In what has been described as a "sweeping" protection for renters, this month the Centers for Disease Control and Prevention declared a nationwide moratorium on evictions until the end of the year. Even so, experts and activists worry it is not enough to address the ongoing economic crisis created by the coronavirus pandemic. Non-profit Aspen Institute released new data in August that projected around 30 million Americans could be at risk for eviction by the end of 2020. The moratorium does not reduce these individuals' risk. It merely postpones it.Congress is focused on passing another relief bill, but members have seemingly placed little emphasis on how to address the predicted evictions other than moratoriums, despite record high unemployment. The United States has, however, dealt with an affordable housing crisis before. A government agency of the past kept tenants in their homes and may be a guide for today.In 1942, memories of the Great Depression, unemployment, and the post-World War I housing shortage remained fresh. In response, the Office of Price Administration (OPA), established by Executive Order 8875 in 1941 to ration goods and enact price and rent controls, declared 20 "defense rental areas" in 13 states. In these areas, not only could the OPA keep rents affordable, the office could also deny landlords' trying to evict tenants. Rents were rolled back to pre-inflation rates and offices were established within rental areas to investigate any attempted increases or abuses.The offices spread. Only five years after the first rental areas, there were more than 600 across the country.Marques Vestal, an incoming professor of Critical Black Urbanism at UCLA, researches the types of complaints the rent office in Los Angeles handled. Vestal points out the simplicity of a rent office where working-class people without legal backgrounds could check rent ceilings and file complaints against landlords. OPA investigators "were aggressive with defending tenants as consumers of housing. Tenants saw [the rental office] as a space that was safe for them," he told The Week.Vestal found one complaint filed by a Russian immigrant woman who complained about her landlord's whiskey consumption. Although the complaint was not strictly rent-related, Vestal said, "She believed in this new entity. She trusted them to intervene."After adopting new regulations in 1942, the Federal Price Administrator, Leon Henderson, justified the decision by saying, "someone had to come to the defense of tenants." Today, even the eviction moratorium is framed as a defense against the spread of the novel coronavirus, not the rights of tenants.In 1945, the OPA denied a landlord's request to raise the rent from $50 to $60 a month in a Flatbush, New York property. After the OPA advised the tenants to not pay a higher rent, the landlord cut the heat to the property, a move not dissimilar to tactics used by some of today's New York City landlords.A study of Chicago by St. Clair Drake and Horace Cayton from the same year describes tenants lining up to file complaints with the office. Historian Wendy Plotkin said attempted abuses were rampant in Chicago during that period, but the very existence of these offices, which required landlords to register their units, and their usage by tenants is an important reminder that evictions are not an inevitability.Joshua Freeman, a labor historian at the City University of New York and author of Working-Class New York: Life and Labor since World War II, described the rent regulations as effective because it was not only the OPA working to uphold tenants' rights. "Political parties set up rent clinics where you could go complain. There were volunteer lawyers," he said. Non-governmental groups were committed to increasing access to OPA's rental offices.The OPA's authorization ended in 1947, but state legislatures could adopt rental protections following the office's dissolution. Some areas, like New York, did incorporate rent control into their own laws, but with the passing of the OPA went much of tenants' recourse across the country. Even as an example of a city that adopted OPA protections, without the government agency and a strong network of unions, New York City eventually turned toward public-private partnerships and replaced rent control with rent stabilization laws.Today, the CDC order and some extended local moratoriums may give renters the ability to postpone eviction proceedings, but accruing six month's back rent is a far cry from the protection the OPA provided.Unexpectedly, many landlords and tenants have found themselves arguing for a similar solution: direct rental assistance. Back in August, Democratic nominee Joe Biden called on Trump to work with Congress to provide emergency housing support for Americans, but didn't elaborate on what the support should look like.Progressive housing activists and Congresswoman Ilhan Omar are pushing for more: Cancel rent entirely. Landlords could receive federal assistance to cover their mortgages. These plans may allow government money to flow to landlords and halt evictions, but none have the regulatory power found in the OPA. Nor do the plans seek to redress the growing cost of housing.In the past, the U.S. government used emergency powers to keep renters in their homes. Today, despite the very real emergency conditions, it seems the most the Trump administration will do is allow renters to become increasingly indebted.More stories from How a productivity phenomenon explains the unraveling of America How the Trump-Russia story was buried The conservatives who want to undo the Enlightenment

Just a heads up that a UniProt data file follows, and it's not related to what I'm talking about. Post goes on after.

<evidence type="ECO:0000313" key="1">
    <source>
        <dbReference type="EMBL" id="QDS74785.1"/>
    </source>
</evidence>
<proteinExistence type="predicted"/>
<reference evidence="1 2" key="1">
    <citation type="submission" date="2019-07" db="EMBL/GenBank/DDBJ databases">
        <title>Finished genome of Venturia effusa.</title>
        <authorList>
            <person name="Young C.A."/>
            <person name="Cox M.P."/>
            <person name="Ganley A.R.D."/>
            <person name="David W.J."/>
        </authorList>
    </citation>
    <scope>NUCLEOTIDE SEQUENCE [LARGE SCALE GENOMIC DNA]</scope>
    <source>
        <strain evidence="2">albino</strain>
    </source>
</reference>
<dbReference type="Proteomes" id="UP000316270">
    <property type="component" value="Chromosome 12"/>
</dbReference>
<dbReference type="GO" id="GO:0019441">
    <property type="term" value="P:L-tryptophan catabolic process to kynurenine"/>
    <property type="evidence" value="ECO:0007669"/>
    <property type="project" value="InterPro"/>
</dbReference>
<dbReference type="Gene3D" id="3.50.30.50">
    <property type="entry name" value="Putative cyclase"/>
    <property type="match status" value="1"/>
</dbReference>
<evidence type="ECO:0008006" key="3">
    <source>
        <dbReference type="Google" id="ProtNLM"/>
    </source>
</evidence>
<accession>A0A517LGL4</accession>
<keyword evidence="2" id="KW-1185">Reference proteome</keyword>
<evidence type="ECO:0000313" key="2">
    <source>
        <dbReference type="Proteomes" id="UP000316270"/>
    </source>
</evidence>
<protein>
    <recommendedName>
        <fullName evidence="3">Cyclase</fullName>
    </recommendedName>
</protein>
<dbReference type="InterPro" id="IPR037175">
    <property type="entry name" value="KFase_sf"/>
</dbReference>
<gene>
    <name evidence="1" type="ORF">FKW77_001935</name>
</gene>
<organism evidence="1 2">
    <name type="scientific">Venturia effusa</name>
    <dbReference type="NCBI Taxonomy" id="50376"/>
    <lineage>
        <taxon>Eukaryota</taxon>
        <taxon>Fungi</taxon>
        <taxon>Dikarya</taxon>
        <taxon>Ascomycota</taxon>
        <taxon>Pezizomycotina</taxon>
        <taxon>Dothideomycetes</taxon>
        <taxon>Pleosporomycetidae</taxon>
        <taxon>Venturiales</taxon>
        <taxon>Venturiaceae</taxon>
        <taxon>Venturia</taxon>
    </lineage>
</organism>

Fri, 18 Sep 2020 05:50:01 -0400